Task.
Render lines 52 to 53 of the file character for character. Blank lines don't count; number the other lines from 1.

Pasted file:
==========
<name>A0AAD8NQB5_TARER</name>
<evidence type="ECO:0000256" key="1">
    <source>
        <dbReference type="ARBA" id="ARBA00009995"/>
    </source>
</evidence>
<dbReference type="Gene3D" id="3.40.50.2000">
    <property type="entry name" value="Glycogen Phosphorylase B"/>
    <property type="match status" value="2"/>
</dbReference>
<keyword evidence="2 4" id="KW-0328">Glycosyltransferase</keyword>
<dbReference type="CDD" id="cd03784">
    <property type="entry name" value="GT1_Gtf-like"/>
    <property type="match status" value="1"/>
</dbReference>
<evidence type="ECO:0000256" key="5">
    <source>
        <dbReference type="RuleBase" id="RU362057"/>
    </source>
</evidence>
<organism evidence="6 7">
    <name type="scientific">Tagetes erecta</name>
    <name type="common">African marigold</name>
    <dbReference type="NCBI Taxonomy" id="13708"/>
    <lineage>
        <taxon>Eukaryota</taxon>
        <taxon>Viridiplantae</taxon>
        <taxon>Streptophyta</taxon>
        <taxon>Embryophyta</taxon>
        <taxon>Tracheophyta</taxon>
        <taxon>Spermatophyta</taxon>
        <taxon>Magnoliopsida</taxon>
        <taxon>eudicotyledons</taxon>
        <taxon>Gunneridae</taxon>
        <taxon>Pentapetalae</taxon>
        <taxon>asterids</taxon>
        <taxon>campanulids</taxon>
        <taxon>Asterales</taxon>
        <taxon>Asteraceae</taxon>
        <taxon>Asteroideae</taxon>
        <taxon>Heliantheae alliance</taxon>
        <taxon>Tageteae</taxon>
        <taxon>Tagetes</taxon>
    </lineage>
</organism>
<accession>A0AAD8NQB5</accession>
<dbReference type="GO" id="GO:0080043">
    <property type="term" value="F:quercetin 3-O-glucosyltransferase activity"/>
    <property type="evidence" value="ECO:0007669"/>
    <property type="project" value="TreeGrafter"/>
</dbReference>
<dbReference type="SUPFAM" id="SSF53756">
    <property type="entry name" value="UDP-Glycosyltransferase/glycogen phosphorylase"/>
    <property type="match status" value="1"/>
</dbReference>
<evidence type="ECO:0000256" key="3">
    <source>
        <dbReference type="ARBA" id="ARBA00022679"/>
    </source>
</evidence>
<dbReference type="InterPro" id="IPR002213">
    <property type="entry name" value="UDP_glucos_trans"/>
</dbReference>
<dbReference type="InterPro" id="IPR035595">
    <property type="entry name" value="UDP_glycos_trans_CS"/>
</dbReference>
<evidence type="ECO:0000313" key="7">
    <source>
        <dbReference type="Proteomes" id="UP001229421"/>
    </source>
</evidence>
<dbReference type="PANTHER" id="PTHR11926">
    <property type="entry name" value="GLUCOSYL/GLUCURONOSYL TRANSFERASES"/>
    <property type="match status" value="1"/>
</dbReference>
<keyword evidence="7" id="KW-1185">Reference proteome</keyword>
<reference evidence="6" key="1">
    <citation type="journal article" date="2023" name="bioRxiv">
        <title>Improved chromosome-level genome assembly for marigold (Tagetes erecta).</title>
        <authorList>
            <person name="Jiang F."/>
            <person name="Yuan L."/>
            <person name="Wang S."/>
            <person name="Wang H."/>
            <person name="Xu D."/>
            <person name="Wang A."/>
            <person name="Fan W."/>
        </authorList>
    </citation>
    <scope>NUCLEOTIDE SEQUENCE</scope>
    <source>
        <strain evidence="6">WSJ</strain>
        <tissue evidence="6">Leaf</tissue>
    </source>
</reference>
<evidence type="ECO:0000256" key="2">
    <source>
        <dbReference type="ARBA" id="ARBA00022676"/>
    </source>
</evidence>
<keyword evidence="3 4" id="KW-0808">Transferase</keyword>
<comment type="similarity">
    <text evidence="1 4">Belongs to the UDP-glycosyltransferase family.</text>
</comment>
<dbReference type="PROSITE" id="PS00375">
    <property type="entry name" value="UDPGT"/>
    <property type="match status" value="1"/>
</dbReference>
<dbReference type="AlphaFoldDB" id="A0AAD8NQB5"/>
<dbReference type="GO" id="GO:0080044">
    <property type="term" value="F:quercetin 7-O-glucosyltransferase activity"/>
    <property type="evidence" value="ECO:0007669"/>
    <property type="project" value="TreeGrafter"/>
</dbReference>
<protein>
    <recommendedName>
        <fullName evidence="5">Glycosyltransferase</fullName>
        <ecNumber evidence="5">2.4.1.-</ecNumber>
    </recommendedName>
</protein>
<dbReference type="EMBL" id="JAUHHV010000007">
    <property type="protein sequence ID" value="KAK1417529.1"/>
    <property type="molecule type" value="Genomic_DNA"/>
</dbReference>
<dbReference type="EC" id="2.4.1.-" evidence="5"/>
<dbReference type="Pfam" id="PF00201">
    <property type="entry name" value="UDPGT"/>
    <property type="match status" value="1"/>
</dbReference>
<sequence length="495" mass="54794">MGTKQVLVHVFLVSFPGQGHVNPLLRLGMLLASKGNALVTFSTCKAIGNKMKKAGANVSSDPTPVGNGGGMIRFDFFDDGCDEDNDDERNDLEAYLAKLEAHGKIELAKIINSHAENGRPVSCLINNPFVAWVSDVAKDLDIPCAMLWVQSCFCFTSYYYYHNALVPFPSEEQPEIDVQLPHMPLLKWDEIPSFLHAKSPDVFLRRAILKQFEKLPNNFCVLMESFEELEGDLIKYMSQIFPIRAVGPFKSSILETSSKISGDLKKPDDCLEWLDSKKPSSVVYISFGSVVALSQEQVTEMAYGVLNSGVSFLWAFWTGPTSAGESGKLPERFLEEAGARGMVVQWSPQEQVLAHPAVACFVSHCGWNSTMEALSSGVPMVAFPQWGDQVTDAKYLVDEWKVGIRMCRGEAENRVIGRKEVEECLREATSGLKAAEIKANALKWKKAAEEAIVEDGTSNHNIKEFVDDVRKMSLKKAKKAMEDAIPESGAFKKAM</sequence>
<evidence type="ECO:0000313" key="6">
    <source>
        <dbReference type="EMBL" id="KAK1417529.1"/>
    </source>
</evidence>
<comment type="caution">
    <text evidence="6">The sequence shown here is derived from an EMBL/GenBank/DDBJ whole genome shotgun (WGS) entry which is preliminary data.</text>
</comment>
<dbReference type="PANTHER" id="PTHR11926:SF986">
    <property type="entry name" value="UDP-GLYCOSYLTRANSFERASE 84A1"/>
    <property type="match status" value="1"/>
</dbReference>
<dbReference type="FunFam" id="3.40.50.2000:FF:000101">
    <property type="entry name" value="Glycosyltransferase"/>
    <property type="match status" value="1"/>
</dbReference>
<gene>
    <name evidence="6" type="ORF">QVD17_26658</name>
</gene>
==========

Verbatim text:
<dbReference type="SUPFAM" id="SSF53756">
    <property type="entry name" value="UDP-Glycosyltransferase/glycogen phosphorylase"/>